August 11, 2006

Books Mel Gibson probably wouldn't enjoy

Philip Roth is my current favorite author. He is an amazing writer. The amount of detail he puts into his plots is astounding. Equally overwhelming is his prodigiousness. Whereas some great writers have maybe one, or possibly two truly great works within them (like say, Joseph Heller), Roth keeps pumping them out.

I became interested in him after hearing a NPR segement about this list, compiled by a couple of hundred prominent writers, critics, editors and other literary sages, identifying "the single best work of American fiction published in the last 25 years". Toni Morrison's Beloved was the top pick, but Roth had more of his novels selected than any of the other writers did. This lead the NPR commentators to conclude he is the great American author.

I started reading his stuff back in June with the classic Portnoy's Complaint (1969), which I loved. It was funny and sexy. But then I read the equally great American Pastoral (1998), a book that several times left me gasping with disbelief, and a couple of times choking back tears I was so moved. I couldn't turn the pages fast enough, to find out what was going to happen to the characters. I just completed The Plot Against America (2004), and am still sort of digesting it. But it is also a very moving work. My only criticism of it would be that the plot is sometimes a little too farfetched. Here's a plot synopsis from Wikipedia:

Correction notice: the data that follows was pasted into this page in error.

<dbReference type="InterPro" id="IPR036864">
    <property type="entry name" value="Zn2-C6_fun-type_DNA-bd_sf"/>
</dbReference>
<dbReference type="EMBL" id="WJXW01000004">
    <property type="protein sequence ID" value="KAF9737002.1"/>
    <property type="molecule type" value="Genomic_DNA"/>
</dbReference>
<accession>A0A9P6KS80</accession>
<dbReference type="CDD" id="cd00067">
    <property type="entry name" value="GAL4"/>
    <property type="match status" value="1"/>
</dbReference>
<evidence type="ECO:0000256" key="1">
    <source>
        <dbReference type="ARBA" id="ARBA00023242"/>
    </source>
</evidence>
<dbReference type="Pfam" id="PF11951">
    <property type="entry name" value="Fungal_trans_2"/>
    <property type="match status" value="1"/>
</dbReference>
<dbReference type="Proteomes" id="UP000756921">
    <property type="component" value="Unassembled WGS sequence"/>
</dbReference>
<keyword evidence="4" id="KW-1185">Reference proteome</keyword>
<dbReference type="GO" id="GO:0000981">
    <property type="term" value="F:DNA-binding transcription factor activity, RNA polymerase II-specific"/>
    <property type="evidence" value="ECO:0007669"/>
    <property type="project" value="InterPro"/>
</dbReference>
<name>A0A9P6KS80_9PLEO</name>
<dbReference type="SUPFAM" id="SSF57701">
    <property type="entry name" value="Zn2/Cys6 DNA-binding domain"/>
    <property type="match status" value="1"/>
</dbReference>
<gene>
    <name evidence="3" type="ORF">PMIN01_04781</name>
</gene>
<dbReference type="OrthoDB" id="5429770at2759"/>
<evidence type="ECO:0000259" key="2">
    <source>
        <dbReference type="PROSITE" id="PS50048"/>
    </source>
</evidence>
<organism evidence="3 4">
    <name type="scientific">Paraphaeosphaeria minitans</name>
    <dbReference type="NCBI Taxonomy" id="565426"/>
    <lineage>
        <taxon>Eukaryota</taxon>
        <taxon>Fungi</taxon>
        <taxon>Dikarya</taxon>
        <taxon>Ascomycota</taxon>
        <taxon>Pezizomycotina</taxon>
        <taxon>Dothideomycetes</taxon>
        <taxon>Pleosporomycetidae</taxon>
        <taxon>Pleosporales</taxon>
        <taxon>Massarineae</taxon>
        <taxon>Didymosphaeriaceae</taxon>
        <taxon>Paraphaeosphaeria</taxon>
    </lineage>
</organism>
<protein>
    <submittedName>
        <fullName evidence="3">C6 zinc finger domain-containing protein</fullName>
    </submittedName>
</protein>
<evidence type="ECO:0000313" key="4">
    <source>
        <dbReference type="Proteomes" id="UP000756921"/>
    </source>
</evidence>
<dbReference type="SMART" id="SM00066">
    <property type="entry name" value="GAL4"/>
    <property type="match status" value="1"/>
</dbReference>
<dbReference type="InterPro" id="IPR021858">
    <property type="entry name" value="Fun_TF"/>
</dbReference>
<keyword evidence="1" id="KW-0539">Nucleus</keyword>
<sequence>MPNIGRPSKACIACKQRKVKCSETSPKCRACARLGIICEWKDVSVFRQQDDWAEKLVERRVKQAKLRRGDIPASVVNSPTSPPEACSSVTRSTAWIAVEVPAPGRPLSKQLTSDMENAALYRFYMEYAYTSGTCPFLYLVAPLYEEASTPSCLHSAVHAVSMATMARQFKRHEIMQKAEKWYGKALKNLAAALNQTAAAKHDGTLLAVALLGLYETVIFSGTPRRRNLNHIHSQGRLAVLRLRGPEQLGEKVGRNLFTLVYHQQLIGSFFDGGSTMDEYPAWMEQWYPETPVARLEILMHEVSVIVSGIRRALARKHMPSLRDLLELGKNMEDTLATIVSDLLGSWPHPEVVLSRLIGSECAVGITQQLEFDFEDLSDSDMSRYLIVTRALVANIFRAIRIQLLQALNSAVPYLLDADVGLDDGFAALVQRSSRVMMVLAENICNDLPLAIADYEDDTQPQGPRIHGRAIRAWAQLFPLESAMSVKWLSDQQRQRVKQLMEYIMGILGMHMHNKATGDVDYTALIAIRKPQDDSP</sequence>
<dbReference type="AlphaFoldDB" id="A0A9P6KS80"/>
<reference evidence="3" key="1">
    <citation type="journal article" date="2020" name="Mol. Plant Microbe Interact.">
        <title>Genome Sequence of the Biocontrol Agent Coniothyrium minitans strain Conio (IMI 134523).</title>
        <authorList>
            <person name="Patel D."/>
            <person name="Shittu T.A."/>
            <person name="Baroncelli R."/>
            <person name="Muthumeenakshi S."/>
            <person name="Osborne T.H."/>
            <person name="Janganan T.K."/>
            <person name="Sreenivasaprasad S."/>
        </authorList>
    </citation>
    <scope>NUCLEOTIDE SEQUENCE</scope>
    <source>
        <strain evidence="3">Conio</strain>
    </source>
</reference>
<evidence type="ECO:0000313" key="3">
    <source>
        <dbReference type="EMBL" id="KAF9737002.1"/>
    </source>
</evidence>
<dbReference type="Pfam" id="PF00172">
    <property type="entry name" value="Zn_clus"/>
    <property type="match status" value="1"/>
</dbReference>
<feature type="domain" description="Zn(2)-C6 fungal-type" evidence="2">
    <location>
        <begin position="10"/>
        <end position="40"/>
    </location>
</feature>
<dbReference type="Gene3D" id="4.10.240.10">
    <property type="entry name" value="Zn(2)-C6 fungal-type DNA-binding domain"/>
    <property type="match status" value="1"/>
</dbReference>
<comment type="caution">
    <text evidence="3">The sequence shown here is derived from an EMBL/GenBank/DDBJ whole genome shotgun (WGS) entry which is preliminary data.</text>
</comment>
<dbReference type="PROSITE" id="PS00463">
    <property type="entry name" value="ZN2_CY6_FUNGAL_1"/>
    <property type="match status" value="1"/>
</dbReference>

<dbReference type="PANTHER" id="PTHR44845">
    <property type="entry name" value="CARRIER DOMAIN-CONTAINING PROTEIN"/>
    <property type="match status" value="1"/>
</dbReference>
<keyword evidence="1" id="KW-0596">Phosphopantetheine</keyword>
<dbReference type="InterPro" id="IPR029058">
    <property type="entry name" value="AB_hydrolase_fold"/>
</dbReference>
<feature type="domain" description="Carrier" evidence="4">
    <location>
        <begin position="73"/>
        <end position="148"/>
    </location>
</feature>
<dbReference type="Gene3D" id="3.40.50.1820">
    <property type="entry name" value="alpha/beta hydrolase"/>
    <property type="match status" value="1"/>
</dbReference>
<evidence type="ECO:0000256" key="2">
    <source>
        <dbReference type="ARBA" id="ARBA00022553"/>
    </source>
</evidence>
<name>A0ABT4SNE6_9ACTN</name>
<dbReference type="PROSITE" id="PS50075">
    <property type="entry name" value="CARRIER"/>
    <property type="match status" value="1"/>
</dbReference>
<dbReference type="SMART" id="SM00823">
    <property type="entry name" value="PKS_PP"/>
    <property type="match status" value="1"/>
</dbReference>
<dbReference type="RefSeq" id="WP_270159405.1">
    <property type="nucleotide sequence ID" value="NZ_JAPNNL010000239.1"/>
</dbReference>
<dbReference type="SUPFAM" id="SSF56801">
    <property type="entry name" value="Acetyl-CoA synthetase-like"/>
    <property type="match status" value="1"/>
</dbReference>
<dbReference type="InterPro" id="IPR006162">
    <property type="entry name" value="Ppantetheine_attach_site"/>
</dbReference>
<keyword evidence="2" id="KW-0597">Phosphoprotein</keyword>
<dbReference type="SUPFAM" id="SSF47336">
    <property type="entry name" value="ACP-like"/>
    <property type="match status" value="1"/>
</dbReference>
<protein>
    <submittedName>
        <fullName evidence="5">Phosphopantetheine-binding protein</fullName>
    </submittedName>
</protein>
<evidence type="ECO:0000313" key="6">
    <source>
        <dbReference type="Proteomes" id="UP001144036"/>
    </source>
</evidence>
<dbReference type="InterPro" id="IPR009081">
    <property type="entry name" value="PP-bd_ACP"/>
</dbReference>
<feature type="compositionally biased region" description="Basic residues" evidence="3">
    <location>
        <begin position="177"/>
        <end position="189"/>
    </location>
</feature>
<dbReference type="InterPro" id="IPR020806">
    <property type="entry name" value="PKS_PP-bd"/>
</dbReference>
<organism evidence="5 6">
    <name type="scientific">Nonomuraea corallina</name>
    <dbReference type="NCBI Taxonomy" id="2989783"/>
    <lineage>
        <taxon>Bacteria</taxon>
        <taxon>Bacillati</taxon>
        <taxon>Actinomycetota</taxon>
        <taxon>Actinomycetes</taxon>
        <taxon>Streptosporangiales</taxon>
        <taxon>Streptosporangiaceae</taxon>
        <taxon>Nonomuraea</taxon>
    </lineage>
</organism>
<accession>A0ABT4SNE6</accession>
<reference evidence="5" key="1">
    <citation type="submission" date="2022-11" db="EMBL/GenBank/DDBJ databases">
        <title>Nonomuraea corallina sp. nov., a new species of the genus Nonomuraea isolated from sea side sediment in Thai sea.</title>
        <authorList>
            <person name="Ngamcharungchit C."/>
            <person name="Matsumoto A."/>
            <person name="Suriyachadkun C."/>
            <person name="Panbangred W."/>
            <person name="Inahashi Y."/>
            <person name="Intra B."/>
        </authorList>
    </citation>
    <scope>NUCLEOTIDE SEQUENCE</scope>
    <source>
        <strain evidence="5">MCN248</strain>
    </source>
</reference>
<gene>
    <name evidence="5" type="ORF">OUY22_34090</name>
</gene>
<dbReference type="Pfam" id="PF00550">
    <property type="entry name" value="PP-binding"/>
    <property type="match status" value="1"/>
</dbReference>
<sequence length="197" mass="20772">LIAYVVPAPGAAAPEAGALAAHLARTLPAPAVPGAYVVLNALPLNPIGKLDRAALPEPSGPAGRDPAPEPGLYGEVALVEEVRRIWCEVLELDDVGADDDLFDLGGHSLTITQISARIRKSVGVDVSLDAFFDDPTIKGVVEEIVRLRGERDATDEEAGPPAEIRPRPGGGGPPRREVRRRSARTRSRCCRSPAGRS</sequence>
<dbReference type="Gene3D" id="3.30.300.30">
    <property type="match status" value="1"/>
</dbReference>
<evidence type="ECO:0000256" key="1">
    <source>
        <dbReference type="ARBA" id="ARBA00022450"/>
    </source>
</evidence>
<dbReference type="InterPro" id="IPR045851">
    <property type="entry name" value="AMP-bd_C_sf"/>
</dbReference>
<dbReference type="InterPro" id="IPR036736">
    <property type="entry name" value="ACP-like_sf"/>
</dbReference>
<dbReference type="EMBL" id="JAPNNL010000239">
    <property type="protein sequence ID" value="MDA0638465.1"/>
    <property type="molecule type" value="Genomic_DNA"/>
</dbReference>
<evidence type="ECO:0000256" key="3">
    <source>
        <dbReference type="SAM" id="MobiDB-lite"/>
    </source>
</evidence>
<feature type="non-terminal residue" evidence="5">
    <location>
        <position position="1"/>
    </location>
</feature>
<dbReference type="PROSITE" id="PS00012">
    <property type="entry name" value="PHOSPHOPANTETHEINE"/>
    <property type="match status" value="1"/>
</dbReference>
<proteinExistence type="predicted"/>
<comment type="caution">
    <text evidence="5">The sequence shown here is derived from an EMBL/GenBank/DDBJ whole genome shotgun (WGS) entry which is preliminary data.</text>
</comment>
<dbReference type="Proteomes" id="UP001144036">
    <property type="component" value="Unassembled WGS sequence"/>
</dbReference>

"In 2004, novelist Philip Roth published The Plot Against America: A Novel, an alternate history where Franklin Delano Roosevelt is defeated in 1940 in his bid for a third term as President of the United States, and Charles Lindbergh is elected. The novel follows the fortunes of the Roth family during the Lindbergh presidency, as anti-Semitism becomes more accepted in American life and Jewish-American families like the Roths are persecuted on various levels. The narrator and central character in the novel is the young Philip, and the care with which his confusion and terror are rendered makes the novel as much about the mysteries of growing up as about American politics. Roth based his novel on the isolationist ideas espoused by Lindbergh in real life as a spokesman for the America First Committee."

The only problem now is, I'll need to read all of his books. I'm hooked. You should check him out if you like to read novels. I'd start with American Pastoral. And not that it matters, but I am what the characters in all three books frequently refer to as a goy.

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